Bulgaria Invests Heavily in Infrastructure in Anticipation of NATO

Politics - February 19, 2024

Bulgaria could invest heavily in infrastructure to prepare for when NATO needs to deploy its forces on its territory. Urgent investment in infrastructure – where Bulgaria, like Romania, is deficient – is directly linked to plans to expand the NATO battle group stationed on Bulgarian soil, an issue the Bulgarian defence minister recently discussed with White House officials in Washington. A similar problem was – and still is – faced by Romania, which has failed to upgrade its road infrastructure despite much criticism, especially from officials in the US, its strongest NATO ally and with which it has a strategic partnership. A NATO battle group has been deployed in Cincu, Brasov county, strategically in the heart of Romania, but the road infrastructure linking the centre of the country to the north and south is poor. Currently in Romania there is no motorway that crosses the entire country, making it difficult to move ground troops in case of immediate need. Not only NATO, but also the European Commission has noted the urgency of implementing crucial infrastructure projects for military mobility in the two countries. 

Black Sea Motorway an important objective for NATO

While Bulgaria is counting on attracting European funds, but also on the NATO programmes available to modernise its infrastructure, Romania has recently received the green light to build, through the Connecting Europe Facility programme – military mobility component, a third bridge over the Danube linking the two countries. In the context of the war in Ukraine, the future Black Sea Motorway is no longer just an investment to bring economic benefits and comfort to Romanian tourists who want to spend their holidays on the Bulgarian coast or in Greece, it has become an important objective for NATO.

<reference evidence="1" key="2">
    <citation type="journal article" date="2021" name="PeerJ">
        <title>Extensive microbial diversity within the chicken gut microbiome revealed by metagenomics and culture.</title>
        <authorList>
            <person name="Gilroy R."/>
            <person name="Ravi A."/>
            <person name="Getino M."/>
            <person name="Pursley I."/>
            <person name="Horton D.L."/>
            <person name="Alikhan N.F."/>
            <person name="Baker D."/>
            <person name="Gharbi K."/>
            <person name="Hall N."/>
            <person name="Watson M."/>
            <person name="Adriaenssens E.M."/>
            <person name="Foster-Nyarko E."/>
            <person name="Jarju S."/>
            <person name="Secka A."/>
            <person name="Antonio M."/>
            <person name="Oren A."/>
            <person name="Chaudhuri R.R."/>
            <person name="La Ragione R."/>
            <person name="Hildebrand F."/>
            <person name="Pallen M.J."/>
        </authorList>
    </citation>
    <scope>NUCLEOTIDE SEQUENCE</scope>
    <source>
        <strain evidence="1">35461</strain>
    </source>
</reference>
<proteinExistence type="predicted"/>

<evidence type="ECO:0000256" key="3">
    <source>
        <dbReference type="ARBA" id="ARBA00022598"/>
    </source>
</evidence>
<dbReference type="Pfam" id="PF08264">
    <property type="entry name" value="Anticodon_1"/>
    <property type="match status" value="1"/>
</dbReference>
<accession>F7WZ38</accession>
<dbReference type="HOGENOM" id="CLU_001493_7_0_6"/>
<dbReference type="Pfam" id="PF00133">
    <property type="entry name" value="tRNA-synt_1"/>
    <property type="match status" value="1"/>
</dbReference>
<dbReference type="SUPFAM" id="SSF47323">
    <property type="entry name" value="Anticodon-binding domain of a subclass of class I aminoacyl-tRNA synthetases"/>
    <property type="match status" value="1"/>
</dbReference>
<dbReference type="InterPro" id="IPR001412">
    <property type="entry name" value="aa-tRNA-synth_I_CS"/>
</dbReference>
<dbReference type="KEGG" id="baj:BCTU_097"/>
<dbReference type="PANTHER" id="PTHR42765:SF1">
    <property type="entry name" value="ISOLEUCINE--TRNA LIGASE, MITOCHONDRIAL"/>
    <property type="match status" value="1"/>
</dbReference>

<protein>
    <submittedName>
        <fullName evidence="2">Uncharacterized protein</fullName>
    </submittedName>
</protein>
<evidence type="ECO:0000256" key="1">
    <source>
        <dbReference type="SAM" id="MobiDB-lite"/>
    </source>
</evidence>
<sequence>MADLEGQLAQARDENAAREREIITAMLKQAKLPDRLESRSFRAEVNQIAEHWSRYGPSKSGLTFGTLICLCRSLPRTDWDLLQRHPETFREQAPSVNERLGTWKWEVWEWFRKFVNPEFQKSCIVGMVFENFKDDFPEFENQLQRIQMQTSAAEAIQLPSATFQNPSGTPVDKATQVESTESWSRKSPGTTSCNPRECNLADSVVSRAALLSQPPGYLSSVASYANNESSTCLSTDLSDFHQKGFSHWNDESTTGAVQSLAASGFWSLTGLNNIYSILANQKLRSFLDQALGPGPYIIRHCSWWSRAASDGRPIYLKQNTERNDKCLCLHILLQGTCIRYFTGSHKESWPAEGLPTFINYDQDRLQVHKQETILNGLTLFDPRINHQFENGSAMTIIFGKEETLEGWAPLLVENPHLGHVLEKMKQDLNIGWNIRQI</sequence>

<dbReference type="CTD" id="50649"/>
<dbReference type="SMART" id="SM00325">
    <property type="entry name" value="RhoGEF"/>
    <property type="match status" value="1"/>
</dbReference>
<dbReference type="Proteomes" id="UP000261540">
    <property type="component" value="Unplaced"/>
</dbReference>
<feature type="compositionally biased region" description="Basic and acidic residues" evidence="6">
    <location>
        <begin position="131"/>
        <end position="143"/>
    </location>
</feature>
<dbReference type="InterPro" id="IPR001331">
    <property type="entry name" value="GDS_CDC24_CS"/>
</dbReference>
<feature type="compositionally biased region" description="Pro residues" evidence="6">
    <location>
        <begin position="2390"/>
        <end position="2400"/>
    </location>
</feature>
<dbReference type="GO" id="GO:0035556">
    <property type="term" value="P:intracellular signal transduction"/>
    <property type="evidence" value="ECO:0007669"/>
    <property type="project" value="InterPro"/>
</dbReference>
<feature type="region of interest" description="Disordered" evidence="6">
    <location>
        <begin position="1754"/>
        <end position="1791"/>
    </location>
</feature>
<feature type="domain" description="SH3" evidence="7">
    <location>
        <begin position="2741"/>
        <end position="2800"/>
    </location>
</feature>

NATO needs the infrastructure to deploy troops rapidly to the eastern flank. But the lack of it between Bulgaria’s borders with Greece and Romania hinders rapid deployments, and the Greek port of Alexandroupolis has become essential for NATO, given Turkey’s restrictive policy in the Bosphorus and Dardanelles straits. This is clear from recent statements made by Bulgaria’s defence chief Emil Eftimov on public television in Sofia. According to them, the construction of the Burgas-Varna highway would be a key priority for NATO within the VIII Dures-Varna transport corridor and the construction of the Constanta-Thessaloniki corridor, which are of key strategic importance for the rapid deployment of NATO forces. In this context, the recently announced investment projects of the government in Sofia aimed at strengthening north-south links focus on the Black Sea Motorway. The project, which was launched at the end of last year, would be jointly developed by Romania, Bulgaria and Greece and would “link” the Mediterranean to the Black Sea from the Greek city of Thessaloniki to the Mediterranean Sea via Kavala, Alexandroupolis, then across Bulgarian territory via Burgas to Varna and from there to the Romanian port of Constanta. The idea of this corridor was launched a few years ago, but the first concrete steps were taken during the trilateral meeting in early October 2023, which the Prime Ministers of Bulgaria, Greece and Romania – Nikolay Denkov, Kyriakos Mitsotakis and Ion-Marcel Ciolacu, had in the “Euxinograd” residence near Varna. Here it was agreed that each of the three countries would come up with financial guarantees totalling €6 billion. It was also agreed to seek loans from European banking institutions as well as free financing from European funds. The construction would be carried out by a joint company from the three countries, which would seek individual project contractors. This mega project would include both motorway and railway sections, and a project for an oil pipeline from Alexandroupolis to Burgas. On the Bulgarian side, it estimates that the Black Sea motorway could be ready in five years.

Sofia’s Finance Minister Asen Vasilev commented that Bulgaria will seek EU funds to offset the costs, but will not stop the implementation of the project, as “this is very important for trade between the countries, especially after the war in Ukraine and what is happening in Gaza”.